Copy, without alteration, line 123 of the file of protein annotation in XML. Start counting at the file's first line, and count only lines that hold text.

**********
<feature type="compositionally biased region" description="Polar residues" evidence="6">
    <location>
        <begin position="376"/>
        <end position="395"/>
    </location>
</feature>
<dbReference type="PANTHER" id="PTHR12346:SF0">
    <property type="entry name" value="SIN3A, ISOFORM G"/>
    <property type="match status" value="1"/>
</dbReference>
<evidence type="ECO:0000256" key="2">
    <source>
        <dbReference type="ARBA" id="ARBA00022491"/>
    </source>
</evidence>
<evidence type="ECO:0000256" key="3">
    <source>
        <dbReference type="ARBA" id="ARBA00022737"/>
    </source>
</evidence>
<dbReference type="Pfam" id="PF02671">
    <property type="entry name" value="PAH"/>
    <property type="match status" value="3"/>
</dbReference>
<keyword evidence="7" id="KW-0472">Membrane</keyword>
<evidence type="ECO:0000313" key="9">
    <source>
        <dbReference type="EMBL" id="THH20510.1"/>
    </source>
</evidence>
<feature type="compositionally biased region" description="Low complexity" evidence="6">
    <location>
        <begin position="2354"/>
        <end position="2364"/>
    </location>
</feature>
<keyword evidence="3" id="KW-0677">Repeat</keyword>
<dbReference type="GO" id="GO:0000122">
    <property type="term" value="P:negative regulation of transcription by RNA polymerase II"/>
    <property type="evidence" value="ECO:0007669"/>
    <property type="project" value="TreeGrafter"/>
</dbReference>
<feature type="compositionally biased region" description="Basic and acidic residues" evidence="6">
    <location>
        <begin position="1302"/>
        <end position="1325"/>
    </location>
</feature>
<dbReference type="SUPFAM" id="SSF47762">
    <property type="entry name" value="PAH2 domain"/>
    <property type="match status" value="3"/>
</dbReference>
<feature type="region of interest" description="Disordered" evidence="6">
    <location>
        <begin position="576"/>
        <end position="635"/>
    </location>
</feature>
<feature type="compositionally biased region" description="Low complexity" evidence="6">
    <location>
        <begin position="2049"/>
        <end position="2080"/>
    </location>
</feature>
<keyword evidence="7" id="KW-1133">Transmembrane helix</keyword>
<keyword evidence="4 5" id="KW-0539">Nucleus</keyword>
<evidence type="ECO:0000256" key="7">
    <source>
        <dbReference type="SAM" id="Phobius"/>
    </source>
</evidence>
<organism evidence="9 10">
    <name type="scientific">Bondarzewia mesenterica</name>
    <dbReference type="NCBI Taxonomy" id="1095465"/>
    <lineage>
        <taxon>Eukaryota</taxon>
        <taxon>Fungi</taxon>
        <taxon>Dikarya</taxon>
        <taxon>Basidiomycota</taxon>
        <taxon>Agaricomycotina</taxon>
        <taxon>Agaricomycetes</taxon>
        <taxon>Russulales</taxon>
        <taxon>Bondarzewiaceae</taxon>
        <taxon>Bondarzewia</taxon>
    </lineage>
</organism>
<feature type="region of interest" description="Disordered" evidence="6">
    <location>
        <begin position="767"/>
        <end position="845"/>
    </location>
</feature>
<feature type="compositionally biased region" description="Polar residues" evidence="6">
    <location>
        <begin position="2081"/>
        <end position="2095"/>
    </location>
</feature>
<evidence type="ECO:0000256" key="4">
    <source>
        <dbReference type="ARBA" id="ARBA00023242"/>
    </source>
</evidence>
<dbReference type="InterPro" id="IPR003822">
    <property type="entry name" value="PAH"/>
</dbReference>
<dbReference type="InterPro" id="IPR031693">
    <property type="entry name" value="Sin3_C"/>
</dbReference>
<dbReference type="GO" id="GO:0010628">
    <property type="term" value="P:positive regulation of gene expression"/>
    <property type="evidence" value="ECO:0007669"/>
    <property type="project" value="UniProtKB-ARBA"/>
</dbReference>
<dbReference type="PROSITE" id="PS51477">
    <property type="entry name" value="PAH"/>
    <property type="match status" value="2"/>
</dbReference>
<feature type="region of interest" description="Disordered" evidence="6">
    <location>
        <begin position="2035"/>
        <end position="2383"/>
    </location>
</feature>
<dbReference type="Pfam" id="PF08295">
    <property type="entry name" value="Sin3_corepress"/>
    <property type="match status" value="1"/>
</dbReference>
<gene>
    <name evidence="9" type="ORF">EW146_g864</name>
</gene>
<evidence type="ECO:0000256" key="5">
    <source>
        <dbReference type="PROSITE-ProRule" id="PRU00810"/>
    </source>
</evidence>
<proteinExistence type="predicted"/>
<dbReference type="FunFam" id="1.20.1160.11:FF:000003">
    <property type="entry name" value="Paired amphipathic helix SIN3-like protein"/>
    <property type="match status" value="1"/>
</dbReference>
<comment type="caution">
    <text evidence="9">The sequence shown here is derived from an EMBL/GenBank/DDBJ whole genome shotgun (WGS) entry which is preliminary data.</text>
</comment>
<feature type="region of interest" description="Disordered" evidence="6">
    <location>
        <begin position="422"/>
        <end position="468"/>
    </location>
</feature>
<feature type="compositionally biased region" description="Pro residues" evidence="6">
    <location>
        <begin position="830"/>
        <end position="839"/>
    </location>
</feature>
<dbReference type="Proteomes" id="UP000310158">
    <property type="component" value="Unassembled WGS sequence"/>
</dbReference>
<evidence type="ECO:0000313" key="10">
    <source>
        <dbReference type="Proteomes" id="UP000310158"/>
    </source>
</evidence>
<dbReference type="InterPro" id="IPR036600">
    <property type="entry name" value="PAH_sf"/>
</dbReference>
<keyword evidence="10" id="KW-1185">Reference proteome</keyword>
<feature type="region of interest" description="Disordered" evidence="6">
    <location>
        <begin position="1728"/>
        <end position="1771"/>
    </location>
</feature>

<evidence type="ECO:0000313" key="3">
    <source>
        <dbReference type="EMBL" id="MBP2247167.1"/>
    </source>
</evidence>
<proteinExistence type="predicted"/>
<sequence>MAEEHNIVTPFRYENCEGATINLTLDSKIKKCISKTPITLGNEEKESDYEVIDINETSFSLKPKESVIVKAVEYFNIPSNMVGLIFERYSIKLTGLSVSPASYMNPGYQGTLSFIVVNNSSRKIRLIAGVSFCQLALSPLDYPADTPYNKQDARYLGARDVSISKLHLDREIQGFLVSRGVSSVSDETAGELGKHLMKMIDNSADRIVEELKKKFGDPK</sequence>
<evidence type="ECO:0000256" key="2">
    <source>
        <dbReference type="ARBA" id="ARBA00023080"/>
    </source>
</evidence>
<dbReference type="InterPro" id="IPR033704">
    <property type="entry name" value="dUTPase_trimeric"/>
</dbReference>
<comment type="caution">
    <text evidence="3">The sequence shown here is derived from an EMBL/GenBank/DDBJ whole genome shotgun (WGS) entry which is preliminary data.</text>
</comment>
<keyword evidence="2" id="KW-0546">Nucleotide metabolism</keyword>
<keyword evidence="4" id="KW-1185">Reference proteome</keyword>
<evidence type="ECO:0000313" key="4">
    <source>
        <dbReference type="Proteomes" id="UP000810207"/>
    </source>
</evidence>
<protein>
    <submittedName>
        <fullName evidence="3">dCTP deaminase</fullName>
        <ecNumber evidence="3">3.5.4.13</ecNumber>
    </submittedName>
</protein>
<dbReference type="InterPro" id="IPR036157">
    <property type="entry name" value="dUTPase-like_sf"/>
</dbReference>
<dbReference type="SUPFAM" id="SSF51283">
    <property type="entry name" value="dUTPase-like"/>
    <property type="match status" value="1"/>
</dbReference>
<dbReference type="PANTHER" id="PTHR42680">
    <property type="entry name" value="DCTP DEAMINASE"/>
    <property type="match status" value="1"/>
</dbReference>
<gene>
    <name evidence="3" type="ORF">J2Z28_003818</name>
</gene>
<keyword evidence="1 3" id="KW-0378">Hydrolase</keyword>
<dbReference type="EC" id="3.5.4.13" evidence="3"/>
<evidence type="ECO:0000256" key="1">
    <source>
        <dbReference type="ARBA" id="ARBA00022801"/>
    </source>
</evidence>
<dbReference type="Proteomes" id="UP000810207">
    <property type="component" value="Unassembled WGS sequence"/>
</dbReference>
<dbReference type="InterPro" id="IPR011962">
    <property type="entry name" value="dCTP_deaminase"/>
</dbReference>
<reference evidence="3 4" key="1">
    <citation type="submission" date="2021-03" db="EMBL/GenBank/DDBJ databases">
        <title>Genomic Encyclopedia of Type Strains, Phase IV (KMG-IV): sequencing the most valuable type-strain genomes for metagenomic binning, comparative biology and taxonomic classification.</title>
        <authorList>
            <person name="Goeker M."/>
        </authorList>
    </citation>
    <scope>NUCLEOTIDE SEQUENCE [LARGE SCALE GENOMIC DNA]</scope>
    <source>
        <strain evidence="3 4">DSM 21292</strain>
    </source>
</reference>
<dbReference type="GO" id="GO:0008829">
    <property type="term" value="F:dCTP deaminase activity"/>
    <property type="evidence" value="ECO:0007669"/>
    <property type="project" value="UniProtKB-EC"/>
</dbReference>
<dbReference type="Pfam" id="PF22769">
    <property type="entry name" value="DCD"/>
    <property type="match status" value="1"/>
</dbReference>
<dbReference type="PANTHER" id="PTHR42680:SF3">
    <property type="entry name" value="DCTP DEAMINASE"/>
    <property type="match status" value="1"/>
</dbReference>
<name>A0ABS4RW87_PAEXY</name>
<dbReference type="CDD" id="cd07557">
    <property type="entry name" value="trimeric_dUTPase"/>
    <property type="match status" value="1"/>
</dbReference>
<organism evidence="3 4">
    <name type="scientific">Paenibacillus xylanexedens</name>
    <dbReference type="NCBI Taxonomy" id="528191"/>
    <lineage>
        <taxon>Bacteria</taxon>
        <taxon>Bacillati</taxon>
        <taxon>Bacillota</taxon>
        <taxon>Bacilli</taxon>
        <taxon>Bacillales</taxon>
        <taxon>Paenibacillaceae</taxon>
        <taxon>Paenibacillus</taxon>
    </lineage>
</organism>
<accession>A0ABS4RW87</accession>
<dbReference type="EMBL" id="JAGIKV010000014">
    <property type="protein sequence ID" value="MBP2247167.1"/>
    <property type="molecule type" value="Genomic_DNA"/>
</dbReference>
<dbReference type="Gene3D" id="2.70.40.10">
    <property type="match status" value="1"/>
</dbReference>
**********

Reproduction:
    </location>